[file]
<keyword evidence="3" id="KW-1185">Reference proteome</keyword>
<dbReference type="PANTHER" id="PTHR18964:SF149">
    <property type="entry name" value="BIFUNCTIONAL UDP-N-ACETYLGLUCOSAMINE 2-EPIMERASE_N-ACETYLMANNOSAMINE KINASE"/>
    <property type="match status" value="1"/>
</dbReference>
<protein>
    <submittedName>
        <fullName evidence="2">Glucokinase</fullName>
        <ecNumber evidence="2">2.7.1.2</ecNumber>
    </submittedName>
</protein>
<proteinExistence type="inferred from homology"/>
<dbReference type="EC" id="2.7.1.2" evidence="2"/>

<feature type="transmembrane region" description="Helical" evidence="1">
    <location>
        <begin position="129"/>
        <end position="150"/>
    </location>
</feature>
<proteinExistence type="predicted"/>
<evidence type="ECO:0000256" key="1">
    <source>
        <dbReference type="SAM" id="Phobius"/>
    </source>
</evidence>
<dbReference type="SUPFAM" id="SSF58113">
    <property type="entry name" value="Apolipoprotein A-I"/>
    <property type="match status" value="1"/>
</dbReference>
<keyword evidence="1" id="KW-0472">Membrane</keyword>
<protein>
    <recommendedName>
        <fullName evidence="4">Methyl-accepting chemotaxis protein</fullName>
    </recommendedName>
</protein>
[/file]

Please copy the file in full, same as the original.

<keyword evidence="3" id="KW-1185">Reference proteome</keyword>
<dbReference type="PANTHER" id="PTHR18964:SF149">
    <property type="entry name" value="BIFUNCTIONAL UDP-N-ACETYLGLUCOSAMINE 2-EPIMERASE_N-ACETYLMANNOSAMINE KINASE"/>
    <property type="match status" value="1"/>
</dbReference>
<protein>
    <submittedName>
        <fullName evidence="2">Glucokinase</fullName>
        <ecNumber evidence="2">2.7.1.2</ecNumber>
    </submittedName>
</protein>
<proteinExistence type="inferred from homology"/>
<dbReference type="EC" id="2.7.1.2" evidence="2"/>

<feature type="transmembrane region" description="Helical" evidence="1">
    <location>
        <begin position="129"/>
        <end position="150"/>
    </location>
</feature>
<proteinExistence type="predicted"/>
<evidence type="ECO:0000256" key="1">
    <source>
        <dbReference type="SAM" id="Phobius"/>
    </source>
</evidence>
<dbReference type="SUPFAM" id="SSF58113">
    <property type="entry name" value="Apolipoprotein A-I"/>
    <property type="match status" value="1"/>
</dbReference>
<keyword evidence="1" id="KW-0472">Membrane</keyword>
<protein>
    <recommendedName>
        <fullName evidence="4">Methyl-accepting chemotaxis protein</fullName>
    </recommendedName>
</protein>